Govt spends P5 million on Zim deportees

FRANCISTOWN: The Botswana government has been urged to find cheaper ways of dealing with the issue of Zimbabwean illegal immigrants.

Batswana interviewed likened the present state of affairs to a mad man who kept on pouring water into the drum and the water kept coming out at the other end. The Botswana government keeps taking Zimbabwean illegal immigrants to Ramokgwebana border gate for repatriation back to their country but the deportees keep crossing back into Botswana only to be repatriated again. This everyday exercise has seen the government spending millions of Pulas in what is said to be an effort to ensure their numbers in Botswana are controlled.  According to the Ministry of Labour and Home Affairs Acting Assistant Manager (Communications) Letso Mpho, 46, 472 illegal immigrants were arrested and repatriated countrywide last year.  From Francistown and surrounding areas alone 27, 001 illegal immigrants, mostly Zimbabweans, were nabbed and taken home. The amount of money spent on the aliens for both food and transport countrywide was P594 397, 32. Francistown and its satellites accounted for P158 730,14. Illegals grabbed in Gaborone and surrounding areas made the Botswana government P153 337, 65 poorer. Asked whether there were any other alternatives to the current method, which is draining government coffers, especially in these recessionary times, Mpho was ambiguous in his response.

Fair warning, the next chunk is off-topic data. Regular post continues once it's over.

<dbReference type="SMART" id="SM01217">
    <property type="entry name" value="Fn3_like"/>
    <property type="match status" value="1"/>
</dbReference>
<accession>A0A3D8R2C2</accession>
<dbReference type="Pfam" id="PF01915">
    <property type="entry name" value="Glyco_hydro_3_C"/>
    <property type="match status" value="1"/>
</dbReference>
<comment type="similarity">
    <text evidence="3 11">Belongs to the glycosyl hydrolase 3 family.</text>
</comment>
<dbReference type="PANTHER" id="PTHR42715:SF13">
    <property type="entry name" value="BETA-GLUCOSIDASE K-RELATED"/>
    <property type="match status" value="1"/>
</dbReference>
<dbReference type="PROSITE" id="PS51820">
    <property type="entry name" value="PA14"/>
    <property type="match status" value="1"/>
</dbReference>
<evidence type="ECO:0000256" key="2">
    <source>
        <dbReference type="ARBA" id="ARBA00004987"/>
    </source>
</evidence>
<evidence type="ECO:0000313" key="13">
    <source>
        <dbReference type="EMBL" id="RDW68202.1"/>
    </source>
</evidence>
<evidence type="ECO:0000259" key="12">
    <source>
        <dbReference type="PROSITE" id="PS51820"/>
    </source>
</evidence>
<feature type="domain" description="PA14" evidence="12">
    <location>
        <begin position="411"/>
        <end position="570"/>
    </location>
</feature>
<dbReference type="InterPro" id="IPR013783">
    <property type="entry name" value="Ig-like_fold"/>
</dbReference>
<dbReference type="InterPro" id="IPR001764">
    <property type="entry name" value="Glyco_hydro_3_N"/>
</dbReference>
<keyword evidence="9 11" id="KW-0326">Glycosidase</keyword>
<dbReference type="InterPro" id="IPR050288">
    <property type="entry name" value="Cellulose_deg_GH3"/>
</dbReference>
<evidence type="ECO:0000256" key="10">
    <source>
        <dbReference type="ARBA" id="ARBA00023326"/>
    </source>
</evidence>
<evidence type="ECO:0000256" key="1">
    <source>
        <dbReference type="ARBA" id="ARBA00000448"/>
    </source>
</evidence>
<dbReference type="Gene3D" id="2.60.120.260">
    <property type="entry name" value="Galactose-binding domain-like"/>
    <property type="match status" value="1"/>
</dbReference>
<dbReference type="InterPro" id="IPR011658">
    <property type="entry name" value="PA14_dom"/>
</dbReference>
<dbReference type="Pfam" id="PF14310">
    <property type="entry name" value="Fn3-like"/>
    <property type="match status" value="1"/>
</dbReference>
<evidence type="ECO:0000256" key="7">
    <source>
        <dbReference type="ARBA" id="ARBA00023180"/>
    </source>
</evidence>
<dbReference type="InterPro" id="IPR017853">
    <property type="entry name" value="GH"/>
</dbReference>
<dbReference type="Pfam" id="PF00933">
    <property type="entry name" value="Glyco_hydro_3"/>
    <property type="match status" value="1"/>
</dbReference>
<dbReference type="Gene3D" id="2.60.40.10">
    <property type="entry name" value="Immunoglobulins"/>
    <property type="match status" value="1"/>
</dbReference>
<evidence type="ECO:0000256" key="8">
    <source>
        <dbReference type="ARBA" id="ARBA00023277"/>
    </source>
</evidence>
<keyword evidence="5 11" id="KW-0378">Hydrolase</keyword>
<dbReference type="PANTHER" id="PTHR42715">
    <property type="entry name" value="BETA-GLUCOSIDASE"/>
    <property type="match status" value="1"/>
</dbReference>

"We believe that with time the continuous repatriating of illegal immigrants whether they come back or not, one day they will see that they are not welcome."  He added that there is money budgeted for sending illegal immigrants back home and feeding them because the issue of illegal immigrants is one of the problems that the country has to address. That the statistics given above prove that more money being spent in deporting illegal immigrants is not helping to improve the country is indisputable. Illegals are costing the government in money, time and resources. They have become a legal responsibility to the government rather than a net benefit. They are taking taxpayers' money away from those who are lawfully entitled to using it and they are putting a burden on the government. In that context, Mmegi took to the streets to gauge the opinion of some citizens as to what should be done about the situation. Themba Habana, a retired school headmaster, agreed that the repatriation exercise is wasteful, especially that those people keep coming back to seek economic opportunities.

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